Why Is It Important To Do Aircraft Maintenance?

Oil change is one of the most important aircraft maintenance because it ensures that the engine, exhaust system, bearing, spline, carbon seal, and other critical components receive enough lubrication to prevent wear and tear and heat buildup. 


If you need PMA- and FAA-approved aircraft exhaust parts or service repair, contact Knisley Welding by leaving a message here or call us at (800) 522-6990.


Related articles: What happens during aircraft maintenance?


What will happen to your aircraft if you skimp on an oil change?

Aircraft engines generate a sufficient amount of combustion byproducts such as sulfur, carbon and nitrogen, making them more susceptible to the contamination that causes premature failure.

Aside from premature engine failure, failure to conduct regular oil change can lead to these problems: 

  • Wear and tear. Oil reduces friction between moving components by covering them with a thin layer of lubricant. 
  • Heat buildup. Lack of lubrication can lead to heat buildup and engine failure. 
  • Less than optimal performance. Without sufficient lubrication, the engine will not run smoothly. 
  • Corrosion problems. Aircraft oil protects the engine from rusting and corroding. 


What are the important functions of aircraft engine oil?

Engine oil plays a critical role in your aircraft engine’s performance and longevity. 

Meanwhile, these are the critical functions of the aircraft engine oil:

  • Lubrication to reduce the friction of moving components
  • Cooling of engine’s hot spots
  • Maintaining the engine clean by keeping dirt and other contaminants suspended
  • Creating “cushioning” effects to minimize sound and dampen noise
  • Keep the propellers functioning well 
  • Sealing pistons in cylinders 


How frequently should you perform oil change?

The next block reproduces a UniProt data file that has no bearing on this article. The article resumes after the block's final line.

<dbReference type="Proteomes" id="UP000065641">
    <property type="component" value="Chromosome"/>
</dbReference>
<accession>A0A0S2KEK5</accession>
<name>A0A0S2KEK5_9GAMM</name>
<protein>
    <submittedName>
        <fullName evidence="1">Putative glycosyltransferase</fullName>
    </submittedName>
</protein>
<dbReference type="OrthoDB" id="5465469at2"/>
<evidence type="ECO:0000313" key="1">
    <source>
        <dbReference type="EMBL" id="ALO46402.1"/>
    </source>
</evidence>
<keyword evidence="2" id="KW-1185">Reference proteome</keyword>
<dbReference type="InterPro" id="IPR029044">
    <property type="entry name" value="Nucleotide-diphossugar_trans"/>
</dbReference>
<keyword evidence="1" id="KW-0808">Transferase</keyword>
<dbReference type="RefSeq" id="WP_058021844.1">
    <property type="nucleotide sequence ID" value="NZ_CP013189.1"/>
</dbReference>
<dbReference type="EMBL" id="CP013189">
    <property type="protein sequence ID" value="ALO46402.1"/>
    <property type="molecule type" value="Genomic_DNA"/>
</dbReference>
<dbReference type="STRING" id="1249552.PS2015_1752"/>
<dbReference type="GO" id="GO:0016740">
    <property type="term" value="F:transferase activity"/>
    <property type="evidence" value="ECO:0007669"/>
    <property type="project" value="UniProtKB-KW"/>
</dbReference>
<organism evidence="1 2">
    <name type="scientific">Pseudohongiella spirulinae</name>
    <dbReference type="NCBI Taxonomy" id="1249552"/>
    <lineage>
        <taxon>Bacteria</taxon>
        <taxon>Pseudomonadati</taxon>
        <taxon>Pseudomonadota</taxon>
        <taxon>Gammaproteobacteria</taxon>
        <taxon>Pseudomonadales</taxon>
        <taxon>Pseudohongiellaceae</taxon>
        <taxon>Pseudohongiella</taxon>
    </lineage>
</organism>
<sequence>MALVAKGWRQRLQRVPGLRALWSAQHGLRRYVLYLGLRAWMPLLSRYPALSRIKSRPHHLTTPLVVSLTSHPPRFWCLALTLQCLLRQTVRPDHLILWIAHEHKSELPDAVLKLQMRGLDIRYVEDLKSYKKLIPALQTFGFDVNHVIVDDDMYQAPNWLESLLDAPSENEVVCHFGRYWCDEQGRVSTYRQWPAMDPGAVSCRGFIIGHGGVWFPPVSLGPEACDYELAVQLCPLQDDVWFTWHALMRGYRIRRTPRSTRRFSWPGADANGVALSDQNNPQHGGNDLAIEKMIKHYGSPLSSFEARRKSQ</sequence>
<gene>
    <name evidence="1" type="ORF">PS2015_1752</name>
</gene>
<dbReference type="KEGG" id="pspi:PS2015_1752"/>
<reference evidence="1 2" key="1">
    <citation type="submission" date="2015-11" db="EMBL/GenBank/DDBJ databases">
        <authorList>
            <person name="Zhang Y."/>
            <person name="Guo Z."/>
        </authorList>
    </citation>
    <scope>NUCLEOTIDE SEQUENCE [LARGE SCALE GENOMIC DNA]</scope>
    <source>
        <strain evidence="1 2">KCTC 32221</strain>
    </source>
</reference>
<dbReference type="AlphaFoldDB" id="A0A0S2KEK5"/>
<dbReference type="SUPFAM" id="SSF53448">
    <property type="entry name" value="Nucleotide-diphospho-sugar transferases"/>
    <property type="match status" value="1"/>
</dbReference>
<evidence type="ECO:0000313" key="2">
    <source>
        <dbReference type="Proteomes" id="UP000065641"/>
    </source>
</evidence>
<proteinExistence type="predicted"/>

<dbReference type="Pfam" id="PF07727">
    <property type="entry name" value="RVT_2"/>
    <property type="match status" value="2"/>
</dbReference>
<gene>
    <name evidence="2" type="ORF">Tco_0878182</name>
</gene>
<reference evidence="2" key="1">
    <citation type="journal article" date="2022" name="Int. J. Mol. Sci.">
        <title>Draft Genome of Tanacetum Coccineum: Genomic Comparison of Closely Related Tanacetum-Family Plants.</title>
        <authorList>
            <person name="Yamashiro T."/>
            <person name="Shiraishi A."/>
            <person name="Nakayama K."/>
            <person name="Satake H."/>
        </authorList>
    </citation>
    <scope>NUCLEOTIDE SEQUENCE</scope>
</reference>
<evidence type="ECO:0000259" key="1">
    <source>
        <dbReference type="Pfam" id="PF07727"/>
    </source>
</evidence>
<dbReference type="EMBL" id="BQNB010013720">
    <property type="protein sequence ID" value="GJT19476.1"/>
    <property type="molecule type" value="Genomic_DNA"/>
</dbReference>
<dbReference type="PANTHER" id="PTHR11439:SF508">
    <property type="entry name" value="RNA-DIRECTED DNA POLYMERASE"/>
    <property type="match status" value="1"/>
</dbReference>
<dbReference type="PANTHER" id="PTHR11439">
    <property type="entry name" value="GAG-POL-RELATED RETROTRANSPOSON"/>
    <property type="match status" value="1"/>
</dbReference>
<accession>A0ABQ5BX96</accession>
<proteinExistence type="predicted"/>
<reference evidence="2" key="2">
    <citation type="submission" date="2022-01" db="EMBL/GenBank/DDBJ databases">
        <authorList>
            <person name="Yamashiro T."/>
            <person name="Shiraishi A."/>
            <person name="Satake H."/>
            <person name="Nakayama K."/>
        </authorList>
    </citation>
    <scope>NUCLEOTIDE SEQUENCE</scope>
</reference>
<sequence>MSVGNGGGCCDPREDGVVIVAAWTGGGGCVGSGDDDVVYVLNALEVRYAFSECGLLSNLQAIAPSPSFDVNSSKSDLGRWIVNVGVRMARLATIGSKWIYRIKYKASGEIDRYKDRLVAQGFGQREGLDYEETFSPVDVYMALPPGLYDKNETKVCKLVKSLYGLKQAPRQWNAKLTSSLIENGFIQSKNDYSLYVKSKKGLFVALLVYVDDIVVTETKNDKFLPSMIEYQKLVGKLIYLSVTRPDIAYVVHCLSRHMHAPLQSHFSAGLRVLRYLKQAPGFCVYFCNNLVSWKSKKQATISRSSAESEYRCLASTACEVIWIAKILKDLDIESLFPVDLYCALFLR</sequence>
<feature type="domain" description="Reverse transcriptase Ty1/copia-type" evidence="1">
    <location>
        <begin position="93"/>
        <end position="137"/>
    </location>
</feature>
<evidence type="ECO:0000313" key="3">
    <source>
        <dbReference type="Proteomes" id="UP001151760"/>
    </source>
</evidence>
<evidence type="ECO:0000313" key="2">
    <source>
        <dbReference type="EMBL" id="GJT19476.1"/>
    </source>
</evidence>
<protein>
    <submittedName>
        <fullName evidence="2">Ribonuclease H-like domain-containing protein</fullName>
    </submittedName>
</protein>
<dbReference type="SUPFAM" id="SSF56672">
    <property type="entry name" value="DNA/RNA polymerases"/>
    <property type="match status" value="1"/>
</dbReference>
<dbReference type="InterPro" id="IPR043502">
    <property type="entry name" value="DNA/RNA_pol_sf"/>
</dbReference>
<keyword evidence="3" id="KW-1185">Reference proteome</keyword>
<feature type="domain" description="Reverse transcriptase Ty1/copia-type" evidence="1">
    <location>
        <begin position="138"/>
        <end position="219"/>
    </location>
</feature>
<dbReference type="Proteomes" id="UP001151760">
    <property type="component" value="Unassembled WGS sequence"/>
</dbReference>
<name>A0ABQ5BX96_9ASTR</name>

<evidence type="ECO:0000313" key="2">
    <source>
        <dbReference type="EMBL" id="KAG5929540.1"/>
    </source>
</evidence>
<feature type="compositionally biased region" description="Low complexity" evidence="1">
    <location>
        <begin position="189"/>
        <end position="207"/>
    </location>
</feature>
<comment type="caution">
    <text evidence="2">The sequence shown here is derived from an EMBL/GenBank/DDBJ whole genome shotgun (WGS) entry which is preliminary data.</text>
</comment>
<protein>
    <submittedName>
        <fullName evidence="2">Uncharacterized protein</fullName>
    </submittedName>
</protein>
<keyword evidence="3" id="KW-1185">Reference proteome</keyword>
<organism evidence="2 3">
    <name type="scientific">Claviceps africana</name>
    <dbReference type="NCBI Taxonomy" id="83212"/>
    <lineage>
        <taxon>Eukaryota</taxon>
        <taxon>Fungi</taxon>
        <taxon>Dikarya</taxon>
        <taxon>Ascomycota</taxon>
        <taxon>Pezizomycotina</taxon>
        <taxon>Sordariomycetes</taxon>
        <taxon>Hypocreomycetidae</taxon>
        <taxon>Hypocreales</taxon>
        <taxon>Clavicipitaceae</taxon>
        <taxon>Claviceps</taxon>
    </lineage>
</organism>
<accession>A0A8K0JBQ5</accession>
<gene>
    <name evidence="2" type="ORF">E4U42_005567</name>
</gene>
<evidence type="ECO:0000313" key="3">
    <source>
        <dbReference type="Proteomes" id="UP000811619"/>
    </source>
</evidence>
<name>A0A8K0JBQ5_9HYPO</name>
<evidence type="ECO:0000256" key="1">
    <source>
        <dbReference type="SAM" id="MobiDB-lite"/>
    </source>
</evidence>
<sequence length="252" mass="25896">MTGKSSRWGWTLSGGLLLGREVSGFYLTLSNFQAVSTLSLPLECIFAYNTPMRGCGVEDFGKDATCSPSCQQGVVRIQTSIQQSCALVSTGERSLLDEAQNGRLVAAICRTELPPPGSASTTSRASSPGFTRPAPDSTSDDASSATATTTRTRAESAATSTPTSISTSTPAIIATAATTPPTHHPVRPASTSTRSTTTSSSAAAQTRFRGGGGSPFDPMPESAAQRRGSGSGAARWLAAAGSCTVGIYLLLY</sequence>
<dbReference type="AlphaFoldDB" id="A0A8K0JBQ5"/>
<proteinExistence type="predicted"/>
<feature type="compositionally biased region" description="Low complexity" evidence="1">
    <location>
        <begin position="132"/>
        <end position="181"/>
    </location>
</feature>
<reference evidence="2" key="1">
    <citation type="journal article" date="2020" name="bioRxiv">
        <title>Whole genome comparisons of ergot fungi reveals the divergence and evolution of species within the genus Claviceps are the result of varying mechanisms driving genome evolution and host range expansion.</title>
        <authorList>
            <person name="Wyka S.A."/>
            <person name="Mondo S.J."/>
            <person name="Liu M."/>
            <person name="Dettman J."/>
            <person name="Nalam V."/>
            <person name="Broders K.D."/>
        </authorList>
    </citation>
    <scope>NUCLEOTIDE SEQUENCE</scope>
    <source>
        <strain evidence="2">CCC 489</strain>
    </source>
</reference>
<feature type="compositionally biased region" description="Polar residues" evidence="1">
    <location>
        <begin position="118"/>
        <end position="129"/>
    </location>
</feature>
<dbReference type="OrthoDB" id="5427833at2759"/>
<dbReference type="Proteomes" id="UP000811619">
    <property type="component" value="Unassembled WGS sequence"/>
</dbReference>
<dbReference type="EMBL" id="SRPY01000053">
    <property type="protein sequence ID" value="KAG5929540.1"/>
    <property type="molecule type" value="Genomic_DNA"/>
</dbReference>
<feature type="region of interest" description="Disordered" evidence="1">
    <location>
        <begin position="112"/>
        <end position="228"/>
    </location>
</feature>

As a general rule, your oil change is performed at a 25-hour or four-month interval, whichever comes first. Meanwhile, don’t be tempted to skimp on this maintenance part just because you don’t use your plane frequently. Remember that when the engine sits idle, the used oil can become more acidic, so when it’s combined with water from the atmosphere, the “mixture” causes corrosion. 


Who should perform the oil change?

As an aircraft owner, you can do an oil change on your airplane and sign off the work on your maintenance records (based on what the Federal Aviation Authority requires). But since the process is quite tricky, it’s not uncommon for owners to hire a professional technician to do this type of maintenance instead. 


Should you choose to do your own engine oil change, here are some things you must keep in mind:

First, drain out the old oil and lubricants. The idea is to remove the old oil and its impurities like metal particles, gasoline, dirt and moisture. Also, consider switching to an ashless dispersant oil if your engine operates on straight mineral oil. 

Next, change the filter, which gets dirty because it collects impurities from the engine’s oil. While some technicians recommend filter change after every 50-hour flight, others prefer that oil and filter change is ideally done simultaneously. 


Related articles: What’s a Simple Way To Detect Oil Leaks in an Aircraft? | What Should I Look for in an Airplane Mechanic?


Final Word on Aircraft Maintenance

Oil change is critical in aircraft maintenance because it keeps the engine and exhaust system functioning at their best. 


If you need PMA- and FAA-approved aircraft exhaust parts or service repair, please leave a message here so a Knisley Welding representative can get in touch with you quickly. 


As one of the leading US suppliers of aircraft exhaust parts, we carry high-quality and durable components for Cessna, Beech, Piper, Partenavia, Helio, Bell, and Mooney.